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    Born to Run by Christopher McDougall - (K) Humorous and thorough history and science behind ultrarunners and long-distance running
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    Long Walk to Freedom by Nelson Mandela - (K) An autobiography covering his childhood, years as a freedom fighter and incarceration. Inspiring and informative
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    The Audacity of Hope by Barack Obama - Obama lays out what is wrong with the current government and how, vaguely, to change it.
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Colorado Snow Trip

It is just my luck that the one year I leave Seattle, La Nina kicks in and the Northwest experiences one of the snowiest winters on record. It seems every day in December and January I would pull up the NOAA information for Mt. Baker and be greeted with 25 degree temps and 7″ of new snow. I was missing Mt. Baker powder days and somehow we couldn’t bring ourselves to make it up to Vermont.

The only trip I had to look forward to was a six day mountain marathon with my buddies Gabe, Al and Steve. I call it a marathon because when you travel with Gabe, you know you’re going to constantly be on the road, traveling from place to place and stretching as much as you can into your itinerary. We never go someplace and just “hang out”. It’s leave at dawn, ride, pack up, drive to new mountain, beers then sleep and repeat. He brings new definition to the phrase “Turbo Tourist”.

It’s not that I particularly prefer this style of travel, but I do understand its benefits. You get to see A LOT. We started in Denver, grouping together at the airport and headed off to West Denver in our rented Suburban, possibly the largest truck I’ve ever driven if you don’t count the u-hauls when we moved.

From Denver we went to Arapahoe Basin, through Keystone where we just checked out the corporate-style village and then to Aspen. After a day at Aspen we drove 5 hours to Silverton, grabbing dinner in Ouray. We actually stayed two whole nights in Silverton (though I rode one day in Durango – booooooring) before driving 2-3 hours to Telluride and then on the same day, drove to Vail. One night in Vail and we flew out the next day from Denver, about 2.3 hours from Vail.

All in all, we put 1150 miles and many layers of dirt on that Surburban, spent about $200 in gas and felt sorry for whomever got to rent it next. It definitely needed a gutting after we got done with it.

Our Trip

Highlights of the trip were:
Boarding A-Basin, mostly because my brother skied it many time when he lived at Keystone and I had always wanted to go. A-Basin is a quaint little ski hill not unlike Mt Baker. The Bloody Marys were tasty and suffering from hypoxia combined with a hangover, we captured on film a sickened Al puking off the chairlift.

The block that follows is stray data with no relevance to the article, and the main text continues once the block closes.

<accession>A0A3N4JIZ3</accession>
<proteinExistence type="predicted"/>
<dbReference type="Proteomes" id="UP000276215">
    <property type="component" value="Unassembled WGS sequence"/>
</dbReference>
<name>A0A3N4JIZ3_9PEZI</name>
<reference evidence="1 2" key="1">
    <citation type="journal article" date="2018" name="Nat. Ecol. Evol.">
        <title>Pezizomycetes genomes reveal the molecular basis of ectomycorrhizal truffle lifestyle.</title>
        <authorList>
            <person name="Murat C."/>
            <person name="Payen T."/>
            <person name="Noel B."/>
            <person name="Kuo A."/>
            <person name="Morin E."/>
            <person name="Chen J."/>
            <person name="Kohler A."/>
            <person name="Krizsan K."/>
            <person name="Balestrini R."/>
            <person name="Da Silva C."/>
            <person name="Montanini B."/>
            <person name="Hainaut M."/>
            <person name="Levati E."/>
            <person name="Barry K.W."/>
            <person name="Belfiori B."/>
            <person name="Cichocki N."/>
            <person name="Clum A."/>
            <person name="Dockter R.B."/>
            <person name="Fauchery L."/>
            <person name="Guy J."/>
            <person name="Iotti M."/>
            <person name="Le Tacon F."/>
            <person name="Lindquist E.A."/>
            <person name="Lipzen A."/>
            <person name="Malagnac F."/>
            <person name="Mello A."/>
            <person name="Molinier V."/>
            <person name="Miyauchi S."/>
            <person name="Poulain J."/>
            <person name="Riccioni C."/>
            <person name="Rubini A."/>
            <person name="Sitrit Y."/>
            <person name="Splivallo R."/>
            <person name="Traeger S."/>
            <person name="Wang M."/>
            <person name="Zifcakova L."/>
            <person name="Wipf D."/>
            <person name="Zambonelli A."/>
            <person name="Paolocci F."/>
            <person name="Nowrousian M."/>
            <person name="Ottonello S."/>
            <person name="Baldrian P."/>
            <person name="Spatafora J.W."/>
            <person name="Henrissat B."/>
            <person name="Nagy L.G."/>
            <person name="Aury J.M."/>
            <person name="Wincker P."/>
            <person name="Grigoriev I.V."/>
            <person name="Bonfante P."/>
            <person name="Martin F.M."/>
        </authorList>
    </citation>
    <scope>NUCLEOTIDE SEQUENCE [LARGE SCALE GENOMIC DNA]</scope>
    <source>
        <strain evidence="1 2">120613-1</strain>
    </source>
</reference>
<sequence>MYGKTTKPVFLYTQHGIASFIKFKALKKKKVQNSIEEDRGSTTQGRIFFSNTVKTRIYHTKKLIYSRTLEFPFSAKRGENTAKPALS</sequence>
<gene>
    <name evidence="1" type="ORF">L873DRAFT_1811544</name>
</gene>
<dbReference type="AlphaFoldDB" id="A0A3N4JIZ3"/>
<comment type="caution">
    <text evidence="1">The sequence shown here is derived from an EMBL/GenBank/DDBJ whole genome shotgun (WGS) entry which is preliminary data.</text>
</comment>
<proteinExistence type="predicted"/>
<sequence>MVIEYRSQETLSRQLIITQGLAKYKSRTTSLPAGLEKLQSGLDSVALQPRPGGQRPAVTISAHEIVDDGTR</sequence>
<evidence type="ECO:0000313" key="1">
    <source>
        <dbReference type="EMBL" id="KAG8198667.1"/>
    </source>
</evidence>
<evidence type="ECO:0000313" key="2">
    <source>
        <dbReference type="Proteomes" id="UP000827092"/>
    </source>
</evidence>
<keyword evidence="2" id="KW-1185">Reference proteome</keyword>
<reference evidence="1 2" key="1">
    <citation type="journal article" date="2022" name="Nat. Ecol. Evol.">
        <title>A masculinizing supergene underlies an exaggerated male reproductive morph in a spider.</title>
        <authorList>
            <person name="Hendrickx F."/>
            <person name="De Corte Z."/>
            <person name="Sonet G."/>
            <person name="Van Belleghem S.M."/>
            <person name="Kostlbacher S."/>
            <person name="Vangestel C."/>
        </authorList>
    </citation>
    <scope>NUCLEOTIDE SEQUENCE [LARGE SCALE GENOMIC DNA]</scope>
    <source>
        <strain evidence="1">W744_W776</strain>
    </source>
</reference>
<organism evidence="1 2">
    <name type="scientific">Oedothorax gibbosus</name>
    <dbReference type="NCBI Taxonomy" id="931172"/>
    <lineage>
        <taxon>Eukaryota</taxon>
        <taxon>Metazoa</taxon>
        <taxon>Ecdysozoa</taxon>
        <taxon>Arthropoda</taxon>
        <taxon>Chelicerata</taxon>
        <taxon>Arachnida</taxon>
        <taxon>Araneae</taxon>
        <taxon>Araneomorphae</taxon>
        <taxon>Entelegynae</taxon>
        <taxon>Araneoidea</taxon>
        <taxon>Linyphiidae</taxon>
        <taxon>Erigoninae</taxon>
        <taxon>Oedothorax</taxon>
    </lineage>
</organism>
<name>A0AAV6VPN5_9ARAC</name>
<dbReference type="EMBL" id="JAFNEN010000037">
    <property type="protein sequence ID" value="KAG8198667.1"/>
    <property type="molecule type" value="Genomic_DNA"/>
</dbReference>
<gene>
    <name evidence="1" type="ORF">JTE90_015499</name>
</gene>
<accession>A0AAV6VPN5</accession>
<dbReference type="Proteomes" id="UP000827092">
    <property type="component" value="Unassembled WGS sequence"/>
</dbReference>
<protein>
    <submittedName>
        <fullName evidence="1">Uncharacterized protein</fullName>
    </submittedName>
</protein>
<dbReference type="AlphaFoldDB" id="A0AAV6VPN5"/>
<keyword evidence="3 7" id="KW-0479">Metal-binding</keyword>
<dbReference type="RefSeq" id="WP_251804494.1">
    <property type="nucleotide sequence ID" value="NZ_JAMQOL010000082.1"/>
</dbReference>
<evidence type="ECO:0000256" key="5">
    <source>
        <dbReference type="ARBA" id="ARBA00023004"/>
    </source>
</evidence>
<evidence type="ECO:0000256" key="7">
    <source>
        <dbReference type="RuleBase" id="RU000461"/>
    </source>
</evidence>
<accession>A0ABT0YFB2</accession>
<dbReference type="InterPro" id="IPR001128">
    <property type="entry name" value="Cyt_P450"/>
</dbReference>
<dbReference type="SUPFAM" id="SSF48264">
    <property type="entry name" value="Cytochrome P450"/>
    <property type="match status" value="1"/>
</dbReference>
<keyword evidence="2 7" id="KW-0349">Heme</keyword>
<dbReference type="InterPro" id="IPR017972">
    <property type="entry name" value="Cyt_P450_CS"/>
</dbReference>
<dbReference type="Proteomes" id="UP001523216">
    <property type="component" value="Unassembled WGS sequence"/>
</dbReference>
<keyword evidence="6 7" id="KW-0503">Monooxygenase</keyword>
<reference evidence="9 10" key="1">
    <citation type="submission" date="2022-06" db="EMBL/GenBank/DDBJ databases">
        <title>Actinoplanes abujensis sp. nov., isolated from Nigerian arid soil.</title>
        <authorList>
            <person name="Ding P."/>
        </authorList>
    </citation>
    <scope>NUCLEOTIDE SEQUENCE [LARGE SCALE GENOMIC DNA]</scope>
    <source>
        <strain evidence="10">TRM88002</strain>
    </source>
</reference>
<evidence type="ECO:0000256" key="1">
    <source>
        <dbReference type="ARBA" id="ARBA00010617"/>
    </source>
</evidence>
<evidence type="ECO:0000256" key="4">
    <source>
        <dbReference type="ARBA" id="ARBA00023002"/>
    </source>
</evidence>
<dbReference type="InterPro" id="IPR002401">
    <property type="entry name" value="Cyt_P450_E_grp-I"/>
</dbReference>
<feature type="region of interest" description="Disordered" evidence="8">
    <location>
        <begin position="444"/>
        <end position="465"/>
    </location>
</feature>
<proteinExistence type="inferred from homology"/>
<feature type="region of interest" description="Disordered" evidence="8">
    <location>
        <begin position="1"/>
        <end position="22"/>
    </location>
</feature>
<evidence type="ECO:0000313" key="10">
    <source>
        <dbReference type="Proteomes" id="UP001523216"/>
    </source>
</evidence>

Aspen. Aspen is Aspen. Another place I’ve always wanted to go. I almost made it there when I worked for America West Airlines, showing up at the airport with a pair of skis and free flight benefits but somehow ended up that day in Santa Barbara. This time we got to board Highlands and Snowmass. We did an exhausting 45 minute hike up to the peak and had a beautiful run down and after a nice lunch we headed off to Snowmass where somewhere, somehow, on the last run, we ended up in the trees surfing through knee deep powder. The best run of the trip for me, I think. The town of Aspen is pretty cool too with some of the more lively nightlife.

The mountains around Silverton were spectacular. Getting to Silverton was scary, driving 25 mph up icy, mountain switchbacks at night, not a guard-rail in sight. Silverton itself was also a cool little, rustic old mining town. There wasn’t a ton to do there if you weren’t riding or sledding but nice people.
Having driven for probably 7-8 hours on Saturday, riding at Telluride and approaching a snowy Vail without a hotel reservation, we lucked out and scored a 2 bedroom loft, slope-side for 50% off (*or roughly $60/person). They even opened the hot tub up for us at 11:30pm so we could wash off all of our nastiness while staring out over the mountains.

I wish I could say that I was truly humbled by the mountains we rode, many towering 13 or 14k feet, but I wasn’t. The ski resorts there are big with lots of luxuries but the riding itself wasn’t any big improvement over what we have in Washington. Honestly, most of their runs seemed pretty flat. Telluride especially had long sections of flatness. It made me feel more appreciation for the awesomeness we have right in our own backyard.

I wish I could show you some pictures, but they were all accidentally deleted in Al’s quest to erase his earlier chairlift experience…

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